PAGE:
About Joshua Spencer

Joshua Spencer is an educator, author and poet. He writes out of Toronto Canada

The continued bombardment of violence and killings in Jamaica is very disheartening to a nation, that towards the latter part of last year, had begun to see a reasonable reduction in murders. The problem is that the perpetrators of these heartless activities have really been great statisticians, in their own rights.

These scum, which are few but have significant influence adversely on our Jamaican society, have really sat back and have been analysing the probability of their getting away with their daily atrocities. They seem to have had a mental and thorough calculation of how unlikely it is for them to be brought to justice.

They know that of the thousand crimes or more, they commit each year, a mere handful of them will ever be charged and even worse, a fewer number (a miniscule number) of them will be brought to justice. The latter is due to the fact, it certainly would appear, that some in authority or those having access to incriminating materials (read evidence), are being paid to remove evidence, files, etc, or the overwhelming numbers of witnesses are just too scared to come forward, or just can’t do so with the risk of losing out on their regular remittances from these criminal thugs that they use to take care of themselves and children. This is a vicious cycle. One that must be cracked immediately, to change the way the criminals operate.

There needs to be radical changes in the way the powers-that-be conduct their affairs.

Here are some suggestions that will, directly or indirectly, strangle this vicious cyle of criminal stronghold on our beautiful nation:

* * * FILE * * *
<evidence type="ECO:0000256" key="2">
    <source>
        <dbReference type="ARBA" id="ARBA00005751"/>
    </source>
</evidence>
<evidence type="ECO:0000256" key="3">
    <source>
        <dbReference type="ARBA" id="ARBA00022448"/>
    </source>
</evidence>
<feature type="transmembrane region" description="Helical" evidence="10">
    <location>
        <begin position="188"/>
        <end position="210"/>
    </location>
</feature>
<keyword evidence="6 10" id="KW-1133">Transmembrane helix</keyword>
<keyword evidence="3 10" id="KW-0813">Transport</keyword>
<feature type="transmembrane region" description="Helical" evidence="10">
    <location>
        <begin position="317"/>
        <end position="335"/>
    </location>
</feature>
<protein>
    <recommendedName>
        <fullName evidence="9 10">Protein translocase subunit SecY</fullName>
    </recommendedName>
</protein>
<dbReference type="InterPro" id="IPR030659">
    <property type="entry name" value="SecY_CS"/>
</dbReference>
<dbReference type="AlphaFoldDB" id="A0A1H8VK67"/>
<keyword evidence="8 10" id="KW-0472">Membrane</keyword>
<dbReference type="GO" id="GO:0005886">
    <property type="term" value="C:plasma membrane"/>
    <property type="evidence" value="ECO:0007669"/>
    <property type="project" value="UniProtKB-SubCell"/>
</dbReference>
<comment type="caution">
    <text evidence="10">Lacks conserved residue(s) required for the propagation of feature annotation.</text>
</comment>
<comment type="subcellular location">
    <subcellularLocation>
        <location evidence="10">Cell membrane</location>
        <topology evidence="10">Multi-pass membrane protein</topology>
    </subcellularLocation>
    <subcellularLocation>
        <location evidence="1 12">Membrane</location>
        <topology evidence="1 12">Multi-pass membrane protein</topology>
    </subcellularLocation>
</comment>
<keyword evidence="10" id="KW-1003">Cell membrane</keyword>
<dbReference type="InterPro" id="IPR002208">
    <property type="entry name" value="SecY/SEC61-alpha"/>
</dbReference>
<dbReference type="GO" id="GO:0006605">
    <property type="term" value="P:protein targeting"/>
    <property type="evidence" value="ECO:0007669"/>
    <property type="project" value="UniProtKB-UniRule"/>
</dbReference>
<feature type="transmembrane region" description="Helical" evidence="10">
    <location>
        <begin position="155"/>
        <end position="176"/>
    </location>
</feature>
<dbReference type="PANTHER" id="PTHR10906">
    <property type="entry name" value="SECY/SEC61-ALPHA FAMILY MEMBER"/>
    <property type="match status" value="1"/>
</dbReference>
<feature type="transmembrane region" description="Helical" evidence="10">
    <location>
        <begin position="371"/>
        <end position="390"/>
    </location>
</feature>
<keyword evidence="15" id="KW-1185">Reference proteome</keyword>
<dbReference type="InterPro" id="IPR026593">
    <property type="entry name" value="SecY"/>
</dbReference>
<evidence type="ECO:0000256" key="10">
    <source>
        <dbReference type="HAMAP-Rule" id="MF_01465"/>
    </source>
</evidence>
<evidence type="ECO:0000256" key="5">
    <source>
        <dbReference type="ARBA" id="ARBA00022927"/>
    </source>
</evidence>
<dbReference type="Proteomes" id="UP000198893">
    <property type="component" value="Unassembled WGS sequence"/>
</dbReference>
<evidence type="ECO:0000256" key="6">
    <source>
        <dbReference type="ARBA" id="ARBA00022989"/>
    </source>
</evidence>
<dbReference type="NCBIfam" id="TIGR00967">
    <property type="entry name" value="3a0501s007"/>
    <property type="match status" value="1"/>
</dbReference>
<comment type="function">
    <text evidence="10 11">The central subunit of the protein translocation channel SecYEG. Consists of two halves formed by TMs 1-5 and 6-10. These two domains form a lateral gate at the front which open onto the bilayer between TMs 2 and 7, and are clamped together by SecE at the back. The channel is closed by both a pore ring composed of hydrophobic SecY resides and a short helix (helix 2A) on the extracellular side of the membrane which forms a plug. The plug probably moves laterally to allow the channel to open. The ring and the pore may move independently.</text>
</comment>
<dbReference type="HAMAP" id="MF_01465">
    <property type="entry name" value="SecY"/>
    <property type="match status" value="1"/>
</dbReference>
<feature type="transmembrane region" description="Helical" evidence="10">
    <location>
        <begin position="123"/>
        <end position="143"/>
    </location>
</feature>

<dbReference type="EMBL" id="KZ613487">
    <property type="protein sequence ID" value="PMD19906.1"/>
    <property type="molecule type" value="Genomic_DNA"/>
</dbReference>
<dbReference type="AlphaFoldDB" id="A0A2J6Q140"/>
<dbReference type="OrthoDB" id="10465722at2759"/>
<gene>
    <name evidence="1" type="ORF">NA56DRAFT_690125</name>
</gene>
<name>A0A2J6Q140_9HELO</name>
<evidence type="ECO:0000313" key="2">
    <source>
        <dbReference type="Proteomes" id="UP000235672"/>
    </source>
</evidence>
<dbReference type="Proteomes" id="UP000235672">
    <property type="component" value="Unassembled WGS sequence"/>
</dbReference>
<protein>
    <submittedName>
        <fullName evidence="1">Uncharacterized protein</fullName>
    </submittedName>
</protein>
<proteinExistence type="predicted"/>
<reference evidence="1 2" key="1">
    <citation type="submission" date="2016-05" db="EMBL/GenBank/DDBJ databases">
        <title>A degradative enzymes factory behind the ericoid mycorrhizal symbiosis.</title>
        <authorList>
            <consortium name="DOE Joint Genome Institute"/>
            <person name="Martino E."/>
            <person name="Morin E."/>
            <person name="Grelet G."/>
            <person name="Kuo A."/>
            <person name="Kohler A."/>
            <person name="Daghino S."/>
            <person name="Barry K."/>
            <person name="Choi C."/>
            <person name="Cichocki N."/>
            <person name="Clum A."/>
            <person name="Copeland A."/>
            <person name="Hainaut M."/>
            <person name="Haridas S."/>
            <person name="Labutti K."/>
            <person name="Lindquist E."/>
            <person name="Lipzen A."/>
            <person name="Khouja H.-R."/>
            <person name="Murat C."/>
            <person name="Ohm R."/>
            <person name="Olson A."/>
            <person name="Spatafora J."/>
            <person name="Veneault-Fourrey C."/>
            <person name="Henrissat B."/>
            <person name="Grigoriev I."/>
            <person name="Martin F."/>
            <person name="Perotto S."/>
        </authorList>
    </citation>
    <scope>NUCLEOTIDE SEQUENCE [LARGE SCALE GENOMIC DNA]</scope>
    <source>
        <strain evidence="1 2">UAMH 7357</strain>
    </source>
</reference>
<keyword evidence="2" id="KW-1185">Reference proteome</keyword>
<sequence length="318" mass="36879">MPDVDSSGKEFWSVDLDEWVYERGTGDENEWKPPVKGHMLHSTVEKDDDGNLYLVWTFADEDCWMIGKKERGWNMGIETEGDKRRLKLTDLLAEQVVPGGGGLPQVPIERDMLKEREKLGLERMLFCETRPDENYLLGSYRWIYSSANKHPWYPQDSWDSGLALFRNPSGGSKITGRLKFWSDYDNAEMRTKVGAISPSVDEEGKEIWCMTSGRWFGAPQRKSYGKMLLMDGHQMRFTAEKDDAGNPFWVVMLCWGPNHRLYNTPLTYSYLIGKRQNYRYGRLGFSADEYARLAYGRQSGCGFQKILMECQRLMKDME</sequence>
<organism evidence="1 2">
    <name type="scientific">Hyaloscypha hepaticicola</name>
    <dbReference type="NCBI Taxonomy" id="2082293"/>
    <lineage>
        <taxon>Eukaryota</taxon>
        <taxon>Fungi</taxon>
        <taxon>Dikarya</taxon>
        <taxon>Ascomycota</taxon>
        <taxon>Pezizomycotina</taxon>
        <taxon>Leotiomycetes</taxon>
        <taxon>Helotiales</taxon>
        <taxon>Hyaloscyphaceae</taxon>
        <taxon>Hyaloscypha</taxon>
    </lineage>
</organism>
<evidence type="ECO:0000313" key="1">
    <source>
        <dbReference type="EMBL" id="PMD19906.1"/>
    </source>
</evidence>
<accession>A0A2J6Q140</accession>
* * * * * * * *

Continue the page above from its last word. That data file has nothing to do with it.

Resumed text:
1. Attach the personal information such as work, criminal record, charges and dropped charges, to the licence plate(s) of each registered motor vehicle owner in Jamaica. Accordingly, a data base should be built that can be used by a selected group of officers to track and gather information readily and easily. Any vehicle seen operating without a licence plate, should be immediately deemed illegal and be confiscated for investigations.Simialrly, if a vehicle is checked and its licence plate does not match its registered vehicle, the vehicle should be apprehended and the operator(s) investigated.
  2. All police personnel, from constable to commissioner, should, every six-month period, make a declaration of their personal assets and valuables which exists in or outside of Jamaica.
  3. Jamaican politicians should be subject to the same rules.
  4. The wages declared, through this six-monthly declaration, should be confirmed by an independent and legal body furnished to do so. New legislations may be necessary to effect this, but this should not frustrate this very needed requirement to curtail corruption.
  5. If from (4) it is discovered or uncovered that a police personnel’s/politician’s assets/expenditure for a given period exhibits discrepancies in relations to official, legal earnings, this should be turned over to the relevant body to be further investigated.
  6. Finally, there needs to be a new zeal and concerted effort to bring to justice those who are accomplice to criminals’ wrongdoings. There should be no leniency, irrespective of the level of support, to prosecuting those who abett and aid criminals directly or indirectly in the proliferation of their crimes.

The Witness Protection Programme must not merely come on stream but must be sold effectively to the public so they can be assured that they will not die by the hands of criminals in coming forward to expose criminals and have them brought to justice.

I am somewhat more optimistic than the former Police Commissioner, Mr. Lucius Thomas, for the future, with respect to crime in Jamaica, in the year 2007. I believe that if the foregoing recommendations are adhered to, and Commisioner’s office acts on the intelligence it has according to reports in the media, the upcoming elections will be relatively peaceful.

Joshua Spencer is an educator, author and poet in Toronto
joshuaspencer@rogers.com